NYC band zerobridge continues to release a new track every month from July until with end of the year with September’s previously unreleased and not available until now selection.
Lead singer/songwriter Din comments on the new zerobridge single: “There We Were…” is a tune that I dug out from the vault from like 10 years ago. It was a song I had written with a friend of mine at the time for a different band. It was shafted but I had always loved it and kept it in the back of my mind. I finally decided to revisit the song and wrote a new arrangement and lyrics. It ended up fitting really nicely with the rest of our music and has since become a live favorite. Someone once said it’s the best Replacements song they’ve heard since the Replacements broke up!
I guess the song is some ways about coming to terms with the past or people in your past. What happens when you come face to face with someone you lost touch with or wanted to forget? You want to be as graceful as possible but it’s impossible to completely forget all that happened. Living well is ultimately the best revenge, right? Interesting note, there’s a reference in the song to Oasis for all the trainspotters.”
“There We Were, Now Here We Are” download direct link
zerobridge ANNOUNCE A NEW SINGLE RELEASE EVERY MONTH
FOR THE REMAINDER OF 2008 STARTING IN JULY WITH “LATE BLOOMER”
SEPTEMBER’S TRACK IS “THERE WE WERE, NOW HERE WE ARE”
AVAILABLE AS A FREE DOWNLOAD AT MYSPACE.COM/ZEROBRIDGE
It may seem like a gimmick, but zerobridge are self-releasing a single every month for the remainder of 2008 because there is no other alternative. Din explains, “We’ve been STRICTLY independent for as long as we’ve been together and maybe even more than we would like to be. We’ve accumulated a catalog of songs that no one’s heard outside our regional fan base and have not recorded until now. It seems that in this digital age for music, the single is the format of choice by the fans – and what better way for a band like us to establish ourselves and get our music heard than to use the internet as our distribution company. It’s still a challenge. Creating music still takes time and money, but it’s on our terms and while I still think they are necessary, we don’t have to deal with labels – just directly with music fans.”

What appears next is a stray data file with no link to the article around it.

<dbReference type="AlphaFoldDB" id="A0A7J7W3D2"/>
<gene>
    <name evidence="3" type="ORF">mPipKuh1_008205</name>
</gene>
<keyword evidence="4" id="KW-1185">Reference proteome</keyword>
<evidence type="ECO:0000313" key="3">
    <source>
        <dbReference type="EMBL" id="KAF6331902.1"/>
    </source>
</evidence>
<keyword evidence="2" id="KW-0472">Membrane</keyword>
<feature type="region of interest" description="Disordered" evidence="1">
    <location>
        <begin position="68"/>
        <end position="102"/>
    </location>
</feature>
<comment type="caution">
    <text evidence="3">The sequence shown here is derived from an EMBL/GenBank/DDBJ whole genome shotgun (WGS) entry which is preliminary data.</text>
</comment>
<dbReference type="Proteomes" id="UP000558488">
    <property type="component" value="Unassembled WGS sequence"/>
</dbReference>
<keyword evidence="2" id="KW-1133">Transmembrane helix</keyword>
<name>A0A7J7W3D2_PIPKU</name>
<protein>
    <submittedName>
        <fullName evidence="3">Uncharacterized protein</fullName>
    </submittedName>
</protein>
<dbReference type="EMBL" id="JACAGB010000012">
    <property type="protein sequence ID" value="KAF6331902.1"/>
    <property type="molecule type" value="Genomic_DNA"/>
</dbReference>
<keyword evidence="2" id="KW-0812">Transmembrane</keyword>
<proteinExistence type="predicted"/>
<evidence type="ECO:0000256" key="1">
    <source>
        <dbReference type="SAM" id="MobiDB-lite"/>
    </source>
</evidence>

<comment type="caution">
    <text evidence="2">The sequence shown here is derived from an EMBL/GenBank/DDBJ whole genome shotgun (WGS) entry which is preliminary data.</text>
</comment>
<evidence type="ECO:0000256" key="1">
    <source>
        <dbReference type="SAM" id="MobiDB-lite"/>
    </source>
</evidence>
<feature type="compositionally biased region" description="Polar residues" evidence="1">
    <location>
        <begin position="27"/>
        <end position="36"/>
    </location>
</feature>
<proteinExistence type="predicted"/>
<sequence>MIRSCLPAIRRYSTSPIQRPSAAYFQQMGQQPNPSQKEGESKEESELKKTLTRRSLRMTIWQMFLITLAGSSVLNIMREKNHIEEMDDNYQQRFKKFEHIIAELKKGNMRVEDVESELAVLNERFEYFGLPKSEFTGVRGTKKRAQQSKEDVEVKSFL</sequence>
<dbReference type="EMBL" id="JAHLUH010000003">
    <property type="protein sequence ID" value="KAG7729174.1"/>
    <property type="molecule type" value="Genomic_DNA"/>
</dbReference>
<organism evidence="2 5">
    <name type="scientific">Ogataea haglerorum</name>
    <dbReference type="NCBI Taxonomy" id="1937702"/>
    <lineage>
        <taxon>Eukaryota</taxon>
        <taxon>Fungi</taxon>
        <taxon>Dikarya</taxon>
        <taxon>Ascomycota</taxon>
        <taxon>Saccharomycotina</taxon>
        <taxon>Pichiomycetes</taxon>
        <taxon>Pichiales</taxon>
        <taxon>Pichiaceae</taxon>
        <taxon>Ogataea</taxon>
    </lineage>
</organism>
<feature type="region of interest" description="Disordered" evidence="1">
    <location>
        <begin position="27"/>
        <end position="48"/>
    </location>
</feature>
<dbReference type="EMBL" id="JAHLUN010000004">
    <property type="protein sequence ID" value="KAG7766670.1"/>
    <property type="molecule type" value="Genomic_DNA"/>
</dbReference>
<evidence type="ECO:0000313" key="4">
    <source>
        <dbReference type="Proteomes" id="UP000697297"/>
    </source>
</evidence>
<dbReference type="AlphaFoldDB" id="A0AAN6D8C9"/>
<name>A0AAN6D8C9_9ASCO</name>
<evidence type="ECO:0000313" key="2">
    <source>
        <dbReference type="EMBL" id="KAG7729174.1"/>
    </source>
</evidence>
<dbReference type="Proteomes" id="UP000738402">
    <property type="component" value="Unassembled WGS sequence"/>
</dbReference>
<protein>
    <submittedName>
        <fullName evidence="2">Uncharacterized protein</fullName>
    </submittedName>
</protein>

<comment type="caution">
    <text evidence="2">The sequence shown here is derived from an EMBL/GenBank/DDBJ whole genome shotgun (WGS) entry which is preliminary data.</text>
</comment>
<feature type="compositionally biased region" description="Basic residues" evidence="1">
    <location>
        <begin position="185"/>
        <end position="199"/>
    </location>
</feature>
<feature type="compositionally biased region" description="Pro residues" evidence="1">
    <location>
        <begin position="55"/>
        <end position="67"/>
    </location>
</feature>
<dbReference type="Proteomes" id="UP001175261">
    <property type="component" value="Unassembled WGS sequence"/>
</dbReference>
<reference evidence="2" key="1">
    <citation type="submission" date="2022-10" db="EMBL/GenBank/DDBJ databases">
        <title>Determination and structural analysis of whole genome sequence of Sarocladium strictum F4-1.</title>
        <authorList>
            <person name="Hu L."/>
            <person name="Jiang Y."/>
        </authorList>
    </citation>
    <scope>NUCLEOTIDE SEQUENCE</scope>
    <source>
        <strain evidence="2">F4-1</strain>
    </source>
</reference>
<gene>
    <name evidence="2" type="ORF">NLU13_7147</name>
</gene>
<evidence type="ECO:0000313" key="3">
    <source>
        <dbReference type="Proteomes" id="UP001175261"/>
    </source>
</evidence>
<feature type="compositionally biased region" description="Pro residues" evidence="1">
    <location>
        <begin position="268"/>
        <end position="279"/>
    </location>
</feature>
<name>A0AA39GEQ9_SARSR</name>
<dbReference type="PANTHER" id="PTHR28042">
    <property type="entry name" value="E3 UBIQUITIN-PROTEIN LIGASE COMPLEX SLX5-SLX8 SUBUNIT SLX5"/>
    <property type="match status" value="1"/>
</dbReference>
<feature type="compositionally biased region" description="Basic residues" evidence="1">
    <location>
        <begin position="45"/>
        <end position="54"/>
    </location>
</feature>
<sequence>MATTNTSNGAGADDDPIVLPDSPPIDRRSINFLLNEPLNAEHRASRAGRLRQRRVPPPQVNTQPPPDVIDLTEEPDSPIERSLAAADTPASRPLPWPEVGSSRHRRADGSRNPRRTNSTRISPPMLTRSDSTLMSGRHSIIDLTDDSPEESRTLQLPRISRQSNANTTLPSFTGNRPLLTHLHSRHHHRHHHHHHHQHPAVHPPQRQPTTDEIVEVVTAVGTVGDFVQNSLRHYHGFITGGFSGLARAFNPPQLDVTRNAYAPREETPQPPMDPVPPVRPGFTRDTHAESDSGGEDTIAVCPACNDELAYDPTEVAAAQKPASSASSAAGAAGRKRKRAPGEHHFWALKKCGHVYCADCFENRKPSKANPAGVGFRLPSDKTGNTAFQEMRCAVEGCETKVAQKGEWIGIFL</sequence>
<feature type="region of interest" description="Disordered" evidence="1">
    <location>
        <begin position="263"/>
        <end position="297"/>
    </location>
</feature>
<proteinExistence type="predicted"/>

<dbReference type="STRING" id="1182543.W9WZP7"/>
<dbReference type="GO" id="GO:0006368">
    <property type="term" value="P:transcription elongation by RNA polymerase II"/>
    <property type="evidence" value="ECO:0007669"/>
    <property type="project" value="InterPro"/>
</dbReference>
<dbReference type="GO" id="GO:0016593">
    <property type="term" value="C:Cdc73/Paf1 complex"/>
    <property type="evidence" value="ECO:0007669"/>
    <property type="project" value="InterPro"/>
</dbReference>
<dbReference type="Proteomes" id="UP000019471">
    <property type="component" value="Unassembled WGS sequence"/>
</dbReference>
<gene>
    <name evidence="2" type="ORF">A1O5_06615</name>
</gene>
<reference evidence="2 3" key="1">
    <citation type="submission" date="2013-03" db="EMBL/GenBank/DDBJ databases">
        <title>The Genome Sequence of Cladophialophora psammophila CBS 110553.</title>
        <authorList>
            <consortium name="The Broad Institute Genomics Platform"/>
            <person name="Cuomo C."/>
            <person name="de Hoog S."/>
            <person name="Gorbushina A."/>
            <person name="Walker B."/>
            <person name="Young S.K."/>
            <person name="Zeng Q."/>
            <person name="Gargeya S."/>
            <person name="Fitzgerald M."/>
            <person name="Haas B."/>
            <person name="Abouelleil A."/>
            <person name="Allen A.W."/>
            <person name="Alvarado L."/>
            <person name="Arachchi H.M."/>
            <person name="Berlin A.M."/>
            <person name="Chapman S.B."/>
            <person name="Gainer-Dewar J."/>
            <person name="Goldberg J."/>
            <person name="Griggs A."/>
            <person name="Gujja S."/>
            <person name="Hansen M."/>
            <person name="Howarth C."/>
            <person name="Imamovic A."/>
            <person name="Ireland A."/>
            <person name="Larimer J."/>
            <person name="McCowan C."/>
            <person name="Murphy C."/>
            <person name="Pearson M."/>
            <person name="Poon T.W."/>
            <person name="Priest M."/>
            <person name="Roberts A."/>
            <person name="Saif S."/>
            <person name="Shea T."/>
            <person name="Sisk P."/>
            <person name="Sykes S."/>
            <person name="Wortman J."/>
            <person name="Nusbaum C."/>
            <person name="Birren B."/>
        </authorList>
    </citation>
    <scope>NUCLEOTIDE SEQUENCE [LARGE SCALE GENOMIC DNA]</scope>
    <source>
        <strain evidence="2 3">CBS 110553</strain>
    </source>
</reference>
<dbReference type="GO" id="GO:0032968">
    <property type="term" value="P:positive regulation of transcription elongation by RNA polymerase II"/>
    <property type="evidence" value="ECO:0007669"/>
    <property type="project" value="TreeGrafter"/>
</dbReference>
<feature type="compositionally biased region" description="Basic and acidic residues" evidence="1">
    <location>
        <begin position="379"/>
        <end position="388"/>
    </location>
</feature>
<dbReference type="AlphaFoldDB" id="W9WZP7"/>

It’s not often you hear about a band like zerobridge. Lead singer/guitarist and songwriter Mubashir “Din” Mohi-ud-Din and drummer Mohsin “Mo” Mohi-ud-Din are two brothers whose parents are from the disputed territory of Kashmir, nestled between northern India and Pakistan. Greg “The Quota”, seasoned NYC bass player, and guitarist Jay Barclay (Ben Kweller, Damnwells), round out the quartet who have been playing their own unique brand of melodic, guitar driven rock n’ roll for the last three years. With two independent releases behind them, zerobridge released the Havre de Grace EP that illustrates the band’s penchant for classic song writing and a passion to become the only band that matters.
The name zerobridge comes from an actual bridge in Kashmir’s capital, Srinagar, which earned the lesser known epithet of the “the city of seven bridges.” The story goes that when they built an 8th bridge, no one knew what to call the original first bridge. The solution is a case of pragmatics taken to the extreme: they decided to name it zerobridge. The bridge itself is a sentimental place for anyone familiar with Kashmir. Just across the bridge, after passing through military checkpoints and barbed wire fences, is a cafe called the Zero Inn; a place where the bothers, family and friends go when reunited in Kashmir to hang out and have “cold coffees” (which are like frapuchinos, but far better according to the brothers).
Other songs on the EP include the title track, “Havre de Grace,” the name of a town in northern Maryland, close to where the brothers grew up, meaning “Harbor of Grace.” The incendiary political satire of “The Shake” sheds light on the hypocrisies of religious extremism. A reworking of “Suffering Moses,” originally off the bands first LP, is an unabashedly beautiful ode to Kashmir which is followed by the razor edged bravado of “This is My Version,” a live favorite that sounds like a mashup of the Smiths and the ragged snarl of Iggy Pop. Mo passionately adds, “No gimmicks. We put our hearts, souls and sweat into whatever we do. It’s about love, war, and curiosity I suppose. It’s just painfully true, good rock n’ roll.”